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I get exciting ideas about math a lot, and I was wondering if it is a bad idea to share them in question form to vet them, expand them, or show their lack of novelty. I know free exchange of ideas is good, but is it wise to exchange so broadly so early? If someone uses my idea from SE I know they are supposed to cite me, but could they take the career credit despite my having "The Idea"? Would I be a coauthor to the first paper from the idea?

  • Another issue is the psychology of doing a project and finding out someone else finished it before you. – anon Feb 27 '14 at 5:15
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There are several points that you should consider in this respect:

  1. Most of the time our novel ideas are not as great as we think and there might be simple answers or counterexamples for what we have in mind. So it is better to think about a question in mathematics for a while and study some of the related literature, before sharing it with others. This has happened to me a lot, just see some of my questions in mathoverflow!

  2. If you have an idea but you do not know how to tackle it, it is a sign that your idea is so raw and you don't own it yet. I experienced several times that a great idea is the one that comes with a clue for solution and extension. Otherwise, it is at most a spark in a well functioning brain of a hard working mathematician. I am being kind to mathematicians:-))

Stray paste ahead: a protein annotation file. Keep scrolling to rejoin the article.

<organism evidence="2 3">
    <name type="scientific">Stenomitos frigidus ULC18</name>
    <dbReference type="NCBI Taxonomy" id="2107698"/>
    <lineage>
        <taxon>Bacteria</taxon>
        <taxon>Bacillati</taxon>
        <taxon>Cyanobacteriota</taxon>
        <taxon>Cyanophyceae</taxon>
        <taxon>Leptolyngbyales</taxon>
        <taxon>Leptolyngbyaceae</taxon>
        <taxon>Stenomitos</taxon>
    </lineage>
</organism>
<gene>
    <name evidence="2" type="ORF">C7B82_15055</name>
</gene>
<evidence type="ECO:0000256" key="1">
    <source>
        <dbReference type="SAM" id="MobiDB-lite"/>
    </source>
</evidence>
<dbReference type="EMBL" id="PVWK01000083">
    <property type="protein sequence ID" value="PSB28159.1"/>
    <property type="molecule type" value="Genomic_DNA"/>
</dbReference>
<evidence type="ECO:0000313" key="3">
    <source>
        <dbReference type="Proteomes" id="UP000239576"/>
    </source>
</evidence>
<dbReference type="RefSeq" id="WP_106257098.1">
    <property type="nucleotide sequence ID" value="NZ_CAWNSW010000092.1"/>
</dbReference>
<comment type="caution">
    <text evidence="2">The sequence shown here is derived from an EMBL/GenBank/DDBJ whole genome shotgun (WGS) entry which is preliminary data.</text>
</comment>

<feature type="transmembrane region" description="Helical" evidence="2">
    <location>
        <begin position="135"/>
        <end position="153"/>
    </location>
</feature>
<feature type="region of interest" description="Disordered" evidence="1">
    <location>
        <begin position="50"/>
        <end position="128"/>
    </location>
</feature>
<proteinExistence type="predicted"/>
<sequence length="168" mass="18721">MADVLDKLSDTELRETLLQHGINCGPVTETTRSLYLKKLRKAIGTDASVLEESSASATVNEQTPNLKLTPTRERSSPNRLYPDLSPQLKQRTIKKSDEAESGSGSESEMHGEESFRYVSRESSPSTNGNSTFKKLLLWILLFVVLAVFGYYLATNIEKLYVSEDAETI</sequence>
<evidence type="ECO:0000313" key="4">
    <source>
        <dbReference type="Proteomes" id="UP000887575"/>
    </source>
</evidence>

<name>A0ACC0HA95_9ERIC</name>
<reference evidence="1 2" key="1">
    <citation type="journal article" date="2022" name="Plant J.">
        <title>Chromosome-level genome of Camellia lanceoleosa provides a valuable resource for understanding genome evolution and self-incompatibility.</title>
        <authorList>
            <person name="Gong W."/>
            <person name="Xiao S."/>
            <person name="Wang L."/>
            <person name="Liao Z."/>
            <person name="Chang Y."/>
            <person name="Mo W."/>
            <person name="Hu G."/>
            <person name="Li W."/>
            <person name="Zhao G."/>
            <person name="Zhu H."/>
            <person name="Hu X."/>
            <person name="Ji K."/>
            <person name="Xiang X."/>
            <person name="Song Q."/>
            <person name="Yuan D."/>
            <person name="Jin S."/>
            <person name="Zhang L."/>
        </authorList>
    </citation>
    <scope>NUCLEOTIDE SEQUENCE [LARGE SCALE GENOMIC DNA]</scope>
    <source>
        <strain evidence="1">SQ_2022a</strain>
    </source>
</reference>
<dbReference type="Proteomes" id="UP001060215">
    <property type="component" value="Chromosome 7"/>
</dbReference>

3. If your idea looks so great that can solve some big problems or answer some famous conjecture and you know how to pursue it, why do you want to share it? Just do it! And I believe such an idea deserves several years of works.

  4. I suggest you ask related questions around your idea without giving a whole picture and what is your ultimate purpose. In this way not only you did not reveal it with every body, but you can also gather lots of valuable insights and knowledge to think about your main idea.

  5. Read related questions and answers on mathoverflow or mathstackexchange. A great deal of wisdom are contained in these questions and answers and sometimes you get a clue about your idea.

  6. Most mathematicians have bigger fish to fry. So, I do not worry to share some of my ideas with them, However, I do not think mathoverflow or mathstackexchange are good places for such interactions. Talking with mathematicians in conferences and/or even sending them emails look better procedures.

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